For $1.08, three weeks ago, I bought a toothbrush, toothpaste and plastic comb (black) at the Pines Restaurant and Motel on Alabama Rte. 431. So I had the answer to a question that never before crossed my mind: Where do you buy a toothbrush in Opelika, Ala., at 6:30 in the morning? The kindly saleslady didn't even ask why I needed the tools. I'll tell you.

A word of caution first. The essayist E.B. White once said no one can write anything without giving it a slant, no matter how pure his heart, how sincere his intentions. No man is born perpendicular, White said, although many are born upright. At the keyboard today, you have a man who is bent out of shape. You'll catch the direction of my slant.

Airline baggage handlers are agents of the devil. There, I feel better already. Sports pages tell us the home team wins more often than the visitors. Home floor, home bed, all that. Forget it. The home team wins because it doesn't have to mess with baggage handlers.

Tired of lugging a typewriter onto airplanes, six months ago I bought a plastic case for the blessed machine. The case, they told me, was indestructible. Ho, ho. The mind refuses to imagine what torture the baggage handlers visited upon my indestructible case. It must have been awful. Last time I opened the case to work, the typewriter came out in pieces. Ball bearings dripped from its broken body. The repair man said it may never walk again.

Anyway, three weeks ago I was en route to the Super Bowl.

My baggage wasn't.

The baggage handlers had lost it.That was the official version. Anyone who flies more than five or six times a year has heard the story: "Yes, sir, we have a tracer on your baggage and we will deliver it to your hotel first thing." Once, these smiling assassins of spirit delivered a bag to my hotel room. Someone else's bag. Mine, poor thing, never returned from its voyage into darkness.

I began the Super Bowl trip by flying from Washington to Montgomery, Ala., for a basketball game. When my baggage didn't appear, I told the airline to deliver it to my hotel in Opelika, 50 miles away. Sure thing. Eleven hours later, I called to find out where the baggage was.

"At the Montgomery bus station," someone said.

"What's it doing there?"

"It'll get out to Opelika on the first bus tomorrow morning. They'll bring it to your hotel by 8 o'clock in the morning."

It was here that I deviated from the perpendicular. I also went crazy. "Wonderful," I said. "But I won't be at my hotel. I have to catch a plane in Columbus, Ga., at 8:30 and I'm leaving the hotel at 6:30 in the morning."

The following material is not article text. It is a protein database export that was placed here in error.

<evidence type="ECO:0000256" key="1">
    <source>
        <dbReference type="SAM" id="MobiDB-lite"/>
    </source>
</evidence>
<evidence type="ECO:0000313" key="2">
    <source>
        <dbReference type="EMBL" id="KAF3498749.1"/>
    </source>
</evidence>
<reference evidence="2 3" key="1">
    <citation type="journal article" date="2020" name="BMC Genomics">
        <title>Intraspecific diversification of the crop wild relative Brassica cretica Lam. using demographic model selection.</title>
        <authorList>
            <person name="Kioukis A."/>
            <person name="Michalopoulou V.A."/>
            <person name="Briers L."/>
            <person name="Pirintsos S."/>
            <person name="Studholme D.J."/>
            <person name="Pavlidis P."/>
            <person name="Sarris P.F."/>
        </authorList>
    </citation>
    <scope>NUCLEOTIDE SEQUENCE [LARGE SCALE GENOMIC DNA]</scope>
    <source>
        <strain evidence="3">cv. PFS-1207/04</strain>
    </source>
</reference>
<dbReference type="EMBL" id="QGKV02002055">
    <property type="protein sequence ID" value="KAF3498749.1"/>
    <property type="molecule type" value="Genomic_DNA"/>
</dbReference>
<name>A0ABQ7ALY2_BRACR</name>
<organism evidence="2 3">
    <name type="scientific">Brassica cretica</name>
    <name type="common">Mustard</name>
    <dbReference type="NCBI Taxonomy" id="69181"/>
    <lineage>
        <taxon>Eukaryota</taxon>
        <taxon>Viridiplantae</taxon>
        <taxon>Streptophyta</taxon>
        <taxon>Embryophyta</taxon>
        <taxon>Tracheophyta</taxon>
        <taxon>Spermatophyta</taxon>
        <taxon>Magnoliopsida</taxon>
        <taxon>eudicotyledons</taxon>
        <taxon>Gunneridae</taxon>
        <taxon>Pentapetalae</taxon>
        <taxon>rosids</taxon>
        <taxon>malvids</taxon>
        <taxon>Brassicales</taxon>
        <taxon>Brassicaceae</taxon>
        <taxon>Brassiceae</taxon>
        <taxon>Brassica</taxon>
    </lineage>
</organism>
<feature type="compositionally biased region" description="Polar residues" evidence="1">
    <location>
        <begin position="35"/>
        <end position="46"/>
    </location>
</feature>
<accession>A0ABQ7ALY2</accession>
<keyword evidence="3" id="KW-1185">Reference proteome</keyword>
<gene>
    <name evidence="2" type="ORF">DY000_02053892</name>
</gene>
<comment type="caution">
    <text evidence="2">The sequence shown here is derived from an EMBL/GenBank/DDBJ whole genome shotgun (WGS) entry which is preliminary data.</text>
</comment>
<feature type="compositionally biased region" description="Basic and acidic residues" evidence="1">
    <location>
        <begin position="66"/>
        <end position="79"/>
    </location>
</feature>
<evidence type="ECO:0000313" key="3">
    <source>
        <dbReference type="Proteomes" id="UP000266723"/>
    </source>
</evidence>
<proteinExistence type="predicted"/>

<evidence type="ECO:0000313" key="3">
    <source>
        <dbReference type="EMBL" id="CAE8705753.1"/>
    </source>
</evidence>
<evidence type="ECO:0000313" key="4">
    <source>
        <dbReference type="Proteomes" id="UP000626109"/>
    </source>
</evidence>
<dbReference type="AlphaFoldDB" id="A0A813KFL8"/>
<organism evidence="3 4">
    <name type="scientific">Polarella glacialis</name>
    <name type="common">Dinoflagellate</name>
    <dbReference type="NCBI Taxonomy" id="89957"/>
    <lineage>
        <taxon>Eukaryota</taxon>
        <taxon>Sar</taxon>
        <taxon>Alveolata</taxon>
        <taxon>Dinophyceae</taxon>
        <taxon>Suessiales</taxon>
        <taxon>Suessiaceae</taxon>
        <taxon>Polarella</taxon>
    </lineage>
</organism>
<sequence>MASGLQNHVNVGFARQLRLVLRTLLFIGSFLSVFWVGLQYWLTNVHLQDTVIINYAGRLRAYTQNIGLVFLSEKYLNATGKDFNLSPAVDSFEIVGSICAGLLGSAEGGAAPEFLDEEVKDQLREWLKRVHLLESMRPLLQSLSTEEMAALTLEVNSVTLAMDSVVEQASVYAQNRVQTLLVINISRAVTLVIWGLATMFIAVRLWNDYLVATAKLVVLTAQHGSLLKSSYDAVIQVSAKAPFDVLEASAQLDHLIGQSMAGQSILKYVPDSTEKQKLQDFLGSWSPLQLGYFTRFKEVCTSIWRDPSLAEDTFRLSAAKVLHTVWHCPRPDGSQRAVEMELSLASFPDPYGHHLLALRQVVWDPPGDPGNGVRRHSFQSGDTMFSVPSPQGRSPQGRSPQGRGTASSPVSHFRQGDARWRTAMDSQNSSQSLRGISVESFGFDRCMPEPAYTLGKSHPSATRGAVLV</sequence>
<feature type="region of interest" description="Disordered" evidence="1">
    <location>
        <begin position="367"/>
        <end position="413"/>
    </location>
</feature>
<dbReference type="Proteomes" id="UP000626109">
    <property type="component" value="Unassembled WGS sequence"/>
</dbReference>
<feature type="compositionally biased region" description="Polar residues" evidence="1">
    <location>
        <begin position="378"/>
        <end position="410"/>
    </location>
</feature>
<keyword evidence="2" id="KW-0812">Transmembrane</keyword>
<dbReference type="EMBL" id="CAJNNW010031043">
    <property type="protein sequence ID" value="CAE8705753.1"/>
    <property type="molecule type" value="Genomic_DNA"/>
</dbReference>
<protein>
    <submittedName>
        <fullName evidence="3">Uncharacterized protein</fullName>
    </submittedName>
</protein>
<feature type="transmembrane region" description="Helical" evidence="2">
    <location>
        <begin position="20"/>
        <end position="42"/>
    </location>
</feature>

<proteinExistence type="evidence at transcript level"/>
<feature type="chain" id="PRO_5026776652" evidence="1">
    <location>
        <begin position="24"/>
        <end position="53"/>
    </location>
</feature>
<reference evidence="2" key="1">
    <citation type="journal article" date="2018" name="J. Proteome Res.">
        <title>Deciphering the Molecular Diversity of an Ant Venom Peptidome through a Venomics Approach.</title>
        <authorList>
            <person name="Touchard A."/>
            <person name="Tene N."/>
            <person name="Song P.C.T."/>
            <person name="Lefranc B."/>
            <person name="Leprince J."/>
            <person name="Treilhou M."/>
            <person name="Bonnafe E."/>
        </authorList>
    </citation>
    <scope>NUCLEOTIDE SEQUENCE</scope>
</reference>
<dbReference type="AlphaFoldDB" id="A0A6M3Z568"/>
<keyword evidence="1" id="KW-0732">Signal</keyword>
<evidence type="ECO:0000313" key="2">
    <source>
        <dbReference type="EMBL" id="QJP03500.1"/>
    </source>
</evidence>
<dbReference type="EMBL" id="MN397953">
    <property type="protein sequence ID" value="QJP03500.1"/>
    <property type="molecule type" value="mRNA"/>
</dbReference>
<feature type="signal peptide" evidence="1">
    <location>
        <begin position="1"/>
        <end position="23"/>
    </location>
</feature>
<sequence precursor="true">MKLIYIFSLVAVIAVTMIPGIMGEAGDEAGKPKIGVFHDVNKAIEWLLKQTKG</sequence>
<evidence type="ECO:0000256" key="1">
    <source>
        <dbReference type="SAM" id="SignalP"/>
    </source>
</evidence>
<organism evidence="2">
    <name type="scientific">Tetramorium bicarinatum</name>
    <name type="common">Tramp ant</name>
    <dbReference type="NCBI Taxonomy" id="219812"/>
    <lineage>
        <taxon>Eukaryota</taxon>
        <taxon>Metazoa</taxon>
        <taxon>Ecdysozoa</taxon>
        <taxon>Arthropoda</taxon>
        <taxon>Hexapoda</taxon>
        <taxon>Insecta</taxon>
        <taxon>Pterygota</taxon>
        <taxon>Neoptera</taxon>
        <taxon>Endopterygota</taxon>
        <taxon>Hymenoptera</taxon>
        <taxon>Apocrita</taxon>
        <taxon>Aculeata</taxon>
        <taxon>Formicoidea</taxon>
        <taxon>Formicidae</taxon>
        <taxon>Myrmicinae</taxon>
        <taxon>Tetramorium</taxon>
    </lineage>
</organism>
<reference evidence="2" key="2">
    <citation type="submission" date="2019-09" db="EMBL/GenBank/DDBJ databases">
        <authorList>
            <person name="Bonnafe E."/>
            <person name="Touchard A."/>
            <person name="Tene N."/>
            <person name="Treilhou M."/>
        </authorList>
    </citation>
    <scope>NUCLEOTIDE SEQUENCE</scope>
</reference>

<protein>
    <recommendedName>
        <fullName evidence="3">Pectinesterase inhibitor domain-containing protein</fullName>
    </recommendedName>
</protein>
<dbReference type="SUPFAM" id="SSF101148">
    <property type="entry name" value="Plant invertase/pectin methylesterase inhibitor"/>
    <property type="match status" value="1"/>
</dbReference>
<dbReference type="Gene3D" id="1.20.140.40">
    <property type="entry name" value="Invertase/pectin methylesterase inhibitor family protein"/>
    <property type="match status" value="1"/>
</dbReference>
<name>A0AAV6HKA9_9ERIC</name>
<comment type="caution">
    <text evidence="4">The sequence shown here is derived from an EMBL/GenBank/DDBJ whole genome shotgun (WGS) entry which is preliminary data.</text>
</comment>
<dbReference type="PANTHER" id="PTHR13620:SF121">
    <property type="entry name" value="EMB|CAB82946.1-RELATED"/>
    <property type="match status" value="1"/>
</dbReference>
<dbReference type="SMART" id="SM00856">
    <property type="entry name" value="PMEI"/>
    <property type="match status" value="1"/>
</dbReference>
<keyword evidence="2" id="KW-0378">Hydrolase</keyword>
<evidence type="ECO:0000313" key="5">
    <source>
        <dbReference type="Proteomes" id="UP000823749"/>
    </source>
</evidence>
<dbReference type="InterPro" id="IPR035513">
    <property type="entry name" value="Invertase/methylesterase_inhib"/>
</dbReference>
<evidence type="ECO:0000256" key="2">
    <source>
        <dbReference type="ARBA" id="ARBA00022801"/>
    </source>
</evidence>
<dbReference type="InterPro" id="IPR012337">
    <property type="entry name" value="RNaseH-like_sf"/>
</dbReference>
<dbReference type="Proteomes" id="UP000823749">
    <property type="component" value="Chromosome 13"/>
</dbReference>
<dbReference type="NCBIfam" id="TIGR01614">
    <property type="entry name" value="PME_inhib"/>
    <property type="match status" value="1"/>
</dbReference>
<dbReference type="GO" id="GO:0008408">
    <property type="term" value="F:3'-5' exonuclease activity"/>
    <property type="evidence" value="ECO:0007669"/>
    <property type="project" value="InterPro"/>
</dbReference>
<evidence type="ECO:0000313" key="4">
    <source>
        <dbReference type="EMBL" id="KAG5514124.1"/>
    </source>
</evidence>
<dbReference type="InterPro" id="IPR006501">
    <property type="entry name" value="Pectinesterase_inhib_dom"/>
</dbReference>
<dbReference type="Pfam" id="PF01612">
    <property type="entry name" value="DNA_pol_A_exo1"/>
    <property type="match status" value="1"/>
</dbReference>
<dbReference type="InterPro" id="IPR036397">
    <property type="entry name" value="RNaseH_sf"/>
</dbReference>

A lot of other stuff was said. I wondered why it took an airline 20 hours to deliver a bag 50 miles. The man from the airline didn't say anything, but then he might have been sleepy. I called him at home at midnight. His airline's TV commercials say it's ready when you are, and I was ready to get my bag.

"I'll get it on the first plane to Atlanta," the sleepyhead said. "You'll get it there in the morning, first thing."

So at 6:30 that morning, I combed my hair with my fingers and set out in search of a toothbrush. It was dark and 11 degrees and I was driving around Opelika, Ala., looking for a toothbrush. They didn't tell me about this in Journalism 101.

"No, sir, we don't get much call for toothbrushes," a girl said at an all-night truck stop. "Want some chewin' tobacco?" She winked prettily.

After three stops, I started thinking. This can be dangerous early in the morning. I've made maybe 75 trips this year. Time spent in packing, checking in baggage and waiting by moving belts for my bag to appear (last, always last) - that time might add up to a week. A week! A week spent with a suitcase! I felt faint.

And there's that commercial. The one with the Pittsburgh Steelers. In the fashion of Mean Joe Green at work, they're kicking suitcases and slamming them against the ground and biting them.Unthinking viewers probably believe that's an endorsement of the suitcases' toughness. Veteran travelers know better.Somewhere a black-belt baggage handler is showing that film to his assassins and saying, "Look at those nambie-pambies."

Finally, I found the Pines Restaurant and Motel. I put down my $1.08. I brushed my teeth. Then I drove to Columbus, Ga., for my 8:30 flight, arriving 45 minutes early.

"The plane left 15 minutes ago," said the ticket agent, who explained I'd lost an hour by driving from Alabama, in the Central time zone, into Georgia and the Eastern time zone.

Wonderful. My bags were lost. And so was I.